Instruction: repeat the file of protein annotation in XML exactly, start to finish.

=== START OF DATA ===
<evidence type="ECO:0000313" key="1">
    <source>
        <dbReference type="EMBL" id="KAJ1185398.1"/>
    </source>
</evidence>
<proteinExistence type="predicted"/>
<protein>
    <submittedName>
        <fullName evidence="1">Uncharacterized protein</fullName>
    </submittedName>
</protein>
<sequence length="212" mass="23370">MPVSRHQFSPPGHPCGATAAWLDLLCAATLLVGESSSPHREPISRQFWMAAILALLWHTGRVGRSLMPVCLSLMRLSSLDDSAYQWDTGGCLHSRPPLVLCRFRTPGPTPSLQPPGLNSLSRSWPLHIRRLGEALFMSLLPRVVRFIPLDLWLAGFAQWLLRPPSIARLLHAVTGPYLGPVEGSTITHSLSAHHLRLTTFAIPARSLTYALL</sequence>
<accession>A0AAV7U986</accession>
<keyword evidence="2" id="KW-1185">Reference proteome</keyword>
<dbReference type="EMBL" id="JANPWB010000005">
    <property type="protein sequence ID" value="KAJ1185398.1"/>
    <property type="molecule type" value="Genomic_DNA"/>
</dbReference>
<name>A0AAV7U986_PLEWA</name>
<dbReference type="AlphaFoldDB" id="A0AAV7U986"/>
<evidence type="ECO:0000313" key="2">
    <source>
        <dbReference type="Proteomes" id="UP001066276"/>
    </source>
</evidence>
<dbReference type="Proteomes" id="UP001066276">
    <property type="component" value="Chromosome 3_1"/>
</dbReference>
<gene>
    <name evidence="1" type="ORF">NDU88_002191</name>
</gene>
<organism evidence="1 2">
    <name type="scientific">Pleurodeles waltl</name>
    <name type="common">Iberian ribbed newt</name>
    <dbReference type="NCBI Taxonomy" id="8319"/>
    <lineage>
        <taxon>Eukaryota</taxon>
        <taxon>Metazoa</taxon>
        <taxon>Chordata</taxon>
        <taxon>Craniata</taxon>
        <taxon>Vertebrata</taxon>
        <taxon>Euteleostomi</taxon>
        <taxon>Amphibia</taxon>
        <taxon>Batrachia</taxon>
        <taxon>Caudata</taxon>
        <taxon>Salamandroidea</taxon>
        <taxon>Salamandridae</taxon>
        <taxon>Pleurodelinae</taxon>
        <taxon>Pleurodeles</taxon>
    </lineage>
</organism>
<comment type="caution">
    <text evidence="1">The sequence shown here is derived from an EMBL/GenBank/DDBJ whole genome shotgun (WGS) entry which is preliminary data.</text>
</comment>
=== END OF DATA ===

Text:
<evidence type="ECO:0000313" key="1">
    <source>
        <dbReference type="EMBL" id="KAJ1185398.1"/>
    </source>
</evidence>
<proteinExistence type="predicted"/>
<protein>
    <submittedName>
        <fullName evidence="1">Uncharacterized protein</fullName>
    </submittedName>
</protein>
<sequence length="212" mass="23370">MPVSRHQFSPPGHPCGATAAWLDLLCAATLLVGESSSPHREPISRQFWMAAILALLWHTGRVGRSLMPVCLSLMRLSSLDDSAYQWDTGGCLHSRPPLVLCRFRTPGPTPSLQPPGLNSLSRSWPLHIRRLGEALFMSLLPRVVRFIPLDLWLAGFAQWLLRPPSIARLLHAVTGPYLGPVEGSTITHSLSAHHLRLTTFAIPARSLTYALL</sequence>
<accession>A0AAV7U986</accession>
<keyword evidence="2" id="KW-1185">Reference proteome</keyword>
<dbReference type="EMBL" id="JANPWB010000005">
    <property type="protein sequence ID" value="KAJ1185398.1"/>
    <property type="molecule type" value="Genomic_DNA"/>
</dbReference>
<name>A0AAV7U986_PLEWA</name>
<dbReference type="AlphaFoldDB" id="A0AAV7U986"/>
<evidence type="ECO:0000313" key="2">
    <source>
        <dbReference type="Proteomes" id="UP001066276"/>
    </source>
</evidence>
<dbReference type="Proteomes" id="UP001066276">
    <property type="component" value="Chromosome 3_1"/>
</dbReference>
<gene>
    <name evidence="1" type="ORF">NDU88_002191</name>
</gene>
<organism evidence="1 2">
    <name type="scientific">Pleurodeles waltl</name>
    <name type="common">Iberian ribbed newt</name>
    <dbReference type="NCBI Taxonomy" id="8319"/>
    <lineage>
        <taxon>Eukaryota</taxon>
        <taxon>Metazoa</taxon>
        <taxon>Chordata</taxon>
        <taxon>Craniata</taxon>
        <taxon>Vertebrata</taxon>
        <taxon>Euteleostomi</taxon>
        <taxon>Amphibia</taxon>
        <taxon>Batrachia</taxon>
        <taxon>Caudata</taxon>
        <taxon>Salamandroidea</taxon>
        <taxon>Salamandridae</taxon>
        <taxon>Pleurodelinae</taxon>
        <taxon>Pleurodeles</taxon>
    </lineage>
</organism>
<comment type="caution">
    <text evidence="1">The sequence shown here is derived from an EMBL/GenBank/DDBJ whole genome shotgun (WGS) entry which is preliminary data.</text>
</comment>